One of San Francisco’s main attractions is the island of Alcatraz that sits in San Francisco Bay. To get to the island, visitors must take one of the tours that visit Alcatraz. The tours depart from Pier 33 located along San Francisco’s northern waterfront promenade near the Embarcadero, It advisable to arrive early as the queues begin to form to board the ferry and you need to go through airport style security. We booked the tour through the official Alcatraz Cruises website, if you thinking about going to Alcatraz be wary of tours that charge a large amount to go to Alcatraz and maybe a cruise around the harbour.
For some reason, swarms of flies descended on the ferry as we boarded and were unwelcome travellers all the way across to the Island. For most people, Alcatraz is associated with the prison but the Island has a long history of human habitation.
There is evidence that the first people to visit Alcatraz Island were indigenous people who arrived there between 10,000 and 20,000 years ago.
The first lighthouse on the West Coast of the United States was built on Alcatraz and went into service in 1854. At roughly the same time a military fort was on the Island which during American Civil War became the largest American fort west of the Mississippi River.
It was during the American Civil War that the first convicts were sent to Alcatraz fort, gradually the fort became less known for its defence capabilities and more for its military prison.
The army transferred Alcatraz to the Bureau of Prisons (BOP) in 1934 and the BOP quickly converted the military prison into a maximum-security civilian penitentiary. It is the period from 1934 to 1963 which is the focus of the tour when Alcatraz became one of the most famous federal prisons in United States history.
When you arrive on the Island, you are shown to shower room where you pick up the excellent audio tour which gives some background to the tour. The audio includes contributions from old inmates and warders from the prison and tells some of the stories about some of America’s most notorious offenders.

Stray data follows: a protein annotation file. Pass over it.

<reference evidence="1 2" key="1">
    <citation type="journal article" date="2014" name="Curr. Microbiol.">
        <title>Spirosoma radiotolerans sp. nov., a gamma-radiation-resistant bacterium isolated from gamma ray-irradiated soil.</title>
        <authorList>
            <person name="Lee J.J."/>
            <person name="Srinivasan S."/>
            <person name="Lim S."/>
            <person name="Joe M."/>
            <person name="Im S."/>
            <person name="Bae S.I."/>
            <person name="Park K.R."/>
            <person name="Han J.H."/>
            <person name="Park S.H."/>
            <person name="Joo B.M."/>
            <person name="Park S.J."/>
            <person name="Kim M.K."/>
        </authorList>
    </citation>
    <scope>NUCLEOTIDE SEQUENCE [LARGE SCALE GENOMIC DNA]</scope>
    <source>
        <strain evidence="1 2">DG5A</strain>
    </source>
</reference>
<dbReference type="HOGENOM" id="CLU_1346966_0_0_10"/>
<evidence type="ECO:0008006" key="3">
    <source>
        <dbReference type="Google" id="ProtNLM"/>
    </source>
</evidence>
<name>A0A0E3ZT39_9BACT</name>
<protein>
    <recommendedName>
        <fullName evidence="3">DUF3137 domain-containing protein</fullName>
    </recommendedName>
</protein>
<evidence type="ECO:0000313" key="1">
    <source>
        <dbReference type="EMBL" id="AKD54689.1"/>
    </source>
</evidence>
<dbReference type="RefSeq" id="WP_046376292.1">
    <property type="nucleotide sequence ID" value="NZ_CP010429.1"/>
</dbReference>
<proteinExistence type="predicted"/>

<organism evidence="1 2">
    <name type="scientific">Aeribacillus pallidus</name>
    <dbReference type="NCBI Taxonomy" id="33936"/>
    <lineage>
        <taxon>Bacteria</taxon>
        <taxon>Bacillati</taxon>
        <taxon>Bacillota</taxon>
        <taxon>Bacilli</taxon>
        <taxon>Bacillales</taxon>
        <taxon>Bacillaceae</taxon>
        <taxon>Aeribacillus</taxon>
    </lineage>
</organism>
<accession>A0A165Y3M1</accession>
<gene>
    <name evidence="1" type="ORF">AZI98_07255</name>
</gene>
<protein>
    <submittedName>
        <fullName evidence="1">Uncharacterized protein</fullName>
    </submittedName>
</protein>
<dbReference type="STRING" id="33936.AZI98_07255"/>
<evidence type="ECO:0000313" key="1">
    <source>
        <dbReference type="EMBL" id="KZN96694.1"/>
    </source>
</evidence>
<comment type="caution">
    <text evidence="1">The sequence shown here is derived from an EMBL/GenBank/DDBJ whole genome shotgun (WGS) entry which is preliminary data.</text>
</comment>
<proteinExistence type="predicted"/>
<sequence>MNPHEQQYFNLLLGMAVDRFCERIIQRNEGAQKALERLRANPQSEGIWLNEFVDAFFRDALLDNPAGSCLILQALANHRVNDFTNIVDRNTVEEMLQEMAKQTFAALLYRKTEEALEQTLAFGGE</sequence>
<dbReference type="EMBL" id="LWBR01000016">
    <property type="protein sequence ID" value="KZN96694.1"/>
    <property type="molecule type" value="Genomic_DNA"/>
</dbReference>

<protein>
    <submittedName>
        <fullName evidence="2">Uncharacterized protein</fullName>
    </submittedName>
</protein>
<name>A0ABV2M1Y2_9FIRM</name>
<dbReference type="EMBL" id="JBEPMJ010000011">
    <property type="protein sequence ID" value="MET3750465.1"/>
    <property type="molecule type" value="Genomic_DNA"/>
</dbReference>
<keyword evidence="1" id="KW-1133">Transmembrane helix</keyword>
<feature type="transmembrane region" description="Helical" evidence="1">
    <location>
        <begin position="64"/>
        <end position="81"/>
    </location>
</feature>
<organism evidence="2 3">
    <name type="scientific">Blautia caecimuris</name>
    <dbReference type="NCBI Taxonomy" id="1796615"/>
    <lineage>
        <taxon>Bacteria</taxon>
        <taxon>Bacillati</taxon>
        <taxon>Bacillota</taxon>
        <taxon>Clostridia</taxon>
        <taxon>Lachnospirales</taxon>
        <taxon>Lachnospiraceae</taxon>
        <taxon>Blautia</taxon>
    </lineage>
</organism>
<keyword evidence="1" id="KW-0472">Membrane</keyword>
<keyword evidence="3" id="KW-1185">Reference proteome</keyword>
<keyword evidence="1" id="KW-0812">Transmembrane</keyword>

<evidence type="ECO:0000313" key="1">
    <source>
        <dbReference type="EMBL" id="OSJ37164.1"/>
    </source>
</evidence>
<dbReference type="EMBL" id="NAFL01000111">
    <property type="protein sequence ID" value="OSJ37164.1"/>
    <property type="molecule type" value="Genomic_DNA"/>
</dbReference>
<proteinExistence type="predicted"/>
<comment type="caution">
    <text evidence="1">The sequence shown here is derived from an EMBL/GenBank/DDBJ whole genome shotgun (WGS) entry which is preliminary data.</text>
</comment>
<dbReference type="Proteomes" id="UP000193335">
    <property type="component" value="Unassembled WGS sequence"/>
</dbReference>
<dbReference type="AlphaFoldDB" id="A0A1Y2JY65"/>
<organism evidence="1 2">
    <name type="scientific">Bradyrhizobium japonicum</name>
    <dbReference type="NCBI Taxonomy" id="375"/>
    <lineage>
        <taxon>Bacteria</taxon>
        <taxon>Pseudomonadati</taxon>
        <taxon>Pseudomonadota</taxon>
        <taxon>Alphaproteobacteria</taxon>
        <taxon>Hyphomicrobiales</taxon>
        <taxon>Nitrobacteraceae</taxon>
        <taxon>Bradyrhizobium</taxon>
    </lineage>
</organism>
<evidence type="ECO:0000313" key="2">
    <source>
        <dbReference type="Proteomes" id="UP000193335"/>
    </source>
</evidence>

One of the reasons for Alcatraz’s reputation was that it was considered a prison that dealt with inmates that were sent from other federal prisons. “The Rock” was where the most troublesome prisoners were sent to be dealt with before they could be returned to a lower-security institution.
Some of the most famous inmates were Al ‘Scarface’ Capone and Robert Stroud otherwise known as the ‘Birdman of Alcatraz’. Walking around the prison, you wander around the cells in the different parts of the prison and listen to some inmates describing the monotonous regime and how some tried to escape. Over the 29 years from 1934 to 1963, 36 men were involved in 14 separate escape attempts. Of these, 23 were caught, 6 were shot and killed during their escape, and 2 drowned. There is no evidence that anyone escaped the “Rock” and survived. One of the most notorious escapes was the “Battle of Alcatraz” in 1946.
Strangely, considering its reputation it was not the worst location in the world with the sights and sounds of San Francisco all around. Many prisoners remarked that this made their incarceration more unbearable.
After the tour of the prison, visitors can wander around the Island and see some of the buildings and structures from the different periods of occupation. Now and again you see signs related to when a group of Native American Indians claimed Alcatraz as Indian land in 1969, their occupancy was relatively short-lived when they were removed from the Island by Federal Marshals in 1971.
The tour of Alcatraz is a fascinating reminder of a particular chapter of United States history, it is a history in which fact and myths are interchangeable probably due to the many films and books that have been written about the “Rock”.
Old Fogies Travels are the adventures of two elderly Londoners (The Old Fogies) as they explore their home town and travel around the world looking out for the strange, unusual and absurd.
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